What is GIS?

​Nearly everything in life is related to location. Whether you are
looking for a new job closer to home, a beach vacation or your set of
missing car keys, everything is correlated to space and location.
Geography is heavily associated with location and in recent history has
become a staple in people’s everyday workflow. Google Maps StreetView,
Bing Bird’s Eye View, MapQuest, and other mapping sites have created a
niche in mainstream America that allows people to access geographic
information (street names, directions, aerial photography) at the push
of a button. This is the basis of Geographic Information System (GIS).

GIS creates an environment that harnesses geographic and tabular data
and combines them to better understand the information. This is
especially important in local government with its defined boundaries,
parcels, ordinances, signage and infrastructure. Paper maps and plans
become digital and easier to consume and share via the internet or by
electronic document. GIS also has the framework to be a centralized data
center and can be incorporated by every department in a useful manner.
With data consumption increasing at an exponential rate, the need to
associate data with a geographic feature has increased as well. Whether
it is crimes on a certain street, creating a mailing list within 500
feet of a certain address, or showing the direction of flow for a sewer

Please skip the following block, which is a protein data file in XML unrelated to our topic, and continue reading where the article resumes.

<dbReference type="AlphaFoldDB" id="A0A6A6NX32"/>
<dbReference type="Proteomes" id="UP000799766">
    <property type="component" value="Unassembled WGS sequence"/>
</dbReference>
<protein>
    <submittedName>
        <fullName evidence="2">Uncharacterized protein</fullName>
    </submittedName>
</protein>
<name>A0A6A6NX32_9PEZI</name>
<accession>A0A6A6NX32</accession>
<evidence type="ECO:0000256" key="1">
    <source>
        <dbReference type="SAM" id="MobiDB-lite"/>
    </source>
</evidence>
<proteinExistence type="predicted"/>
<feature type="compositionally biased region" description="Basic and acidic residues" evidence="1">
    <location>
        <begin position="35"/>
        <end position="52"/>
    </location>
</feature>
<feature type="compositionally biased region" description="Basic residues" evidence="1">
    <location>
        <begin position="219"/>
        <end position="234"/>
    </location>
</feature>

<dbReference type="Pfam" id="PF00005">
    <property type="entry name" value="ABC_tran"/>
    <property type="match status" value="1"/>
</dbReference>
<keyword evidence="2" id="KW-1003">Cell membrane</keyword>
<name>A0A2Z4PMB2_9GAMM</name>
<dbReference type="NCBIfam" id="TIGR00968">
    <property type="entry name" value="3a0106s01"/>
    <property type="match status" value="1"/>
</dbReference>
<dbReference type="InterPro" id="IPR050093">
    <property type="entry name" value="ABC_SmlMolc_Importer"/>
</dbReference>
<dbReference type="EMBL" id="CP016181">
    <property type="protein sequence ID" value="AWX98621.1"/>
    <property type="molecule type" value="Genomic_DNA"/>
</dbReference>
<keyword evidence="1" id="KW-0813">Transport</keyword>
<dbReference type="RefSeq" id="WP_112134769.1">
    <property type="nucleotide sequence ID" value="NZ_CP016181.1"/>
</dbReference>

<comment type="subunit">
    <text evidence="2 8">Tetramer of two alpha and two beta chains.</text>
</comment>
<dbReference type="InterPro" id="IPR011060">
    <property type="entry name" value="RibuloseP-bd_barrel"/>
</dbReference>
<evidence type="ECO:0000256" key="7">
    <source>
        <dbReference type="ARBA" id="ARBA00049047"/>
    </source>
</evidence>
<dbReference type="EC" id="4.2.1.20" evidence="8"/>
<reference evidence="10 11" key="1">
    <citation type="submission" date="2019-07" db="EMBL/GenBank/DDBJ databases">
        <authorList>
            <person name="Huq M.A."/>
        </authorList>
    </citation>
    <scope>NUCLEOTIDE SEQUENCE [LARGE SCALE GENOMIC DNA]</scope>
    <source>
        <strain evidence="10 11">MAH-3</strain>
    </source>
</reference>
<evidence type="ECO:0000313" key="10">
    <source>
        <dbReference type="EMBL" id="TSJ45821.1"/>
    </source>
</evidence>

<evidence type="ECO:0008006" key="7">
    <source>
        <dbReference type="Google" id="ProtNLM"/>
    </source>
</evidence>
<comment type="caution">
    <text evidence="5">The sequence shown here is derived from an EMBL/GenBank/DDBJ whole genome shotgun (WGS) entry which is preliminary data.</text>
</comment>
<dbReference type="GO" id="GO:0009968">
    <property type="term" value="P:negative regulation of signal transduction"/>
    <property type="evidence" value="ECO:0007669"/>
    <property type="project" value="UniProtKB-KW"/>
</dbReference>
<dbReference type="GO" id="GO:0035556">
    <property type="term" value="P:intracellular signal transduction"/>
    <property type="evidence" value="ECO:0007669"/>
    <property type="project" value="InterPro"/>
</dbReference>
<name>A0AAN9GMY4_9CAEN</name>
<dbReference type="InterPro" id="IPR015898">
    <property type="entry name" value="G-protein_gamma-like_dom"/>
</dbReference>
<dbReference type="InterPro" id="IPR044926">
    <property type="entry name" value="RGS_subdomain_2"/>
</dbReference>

line, GIS can create a better understanding of the spatial environment
surrounding the decision makers. GIS is spatial technology. GIS is
location.

What is GIS?

​Nearly everything in life is related to location. Whether you are
looking for a new job closer to home, a beach vacation or your set of
missing car keys, everything is correlated to space and location.
Geography is heavily associated with location and in recent history has
become a staple in people’s everyday workflow. Google Maps StreetView,
Bing Bird’s Eye View, MapQuest, and other mapping sites have created a
niche in mainstream America that allows people to access geographic
information (street names, directions, aerial photography) at the push
of a button. This is the basis of Geographic Information System (GIS).

GIS creates an environment that harnesses geographic and tabular data
and combines them to better understand the information. This is
especially important in local government with its defined boundaries,
parcels, ordinances, signage and infrastructure. Paper maps and plans
become digital and easier to consume and share via the internet or by
electronic document. GIS also has the framework to be a centralized data
center and can be incorporated by every department in a useful manner.
With data consumption increasing at an exponential rate, the need to
associate data with a geographic feature has increased as well. Whether
it is crimes on a certain street, creating a mailing list within 500
feet of a certain address, or showing the direction of flow for a sewer
line, GIS can create a better understanding of the spatial environment
surrounding the decision makers. GIS is spatial technology. GIS is
location.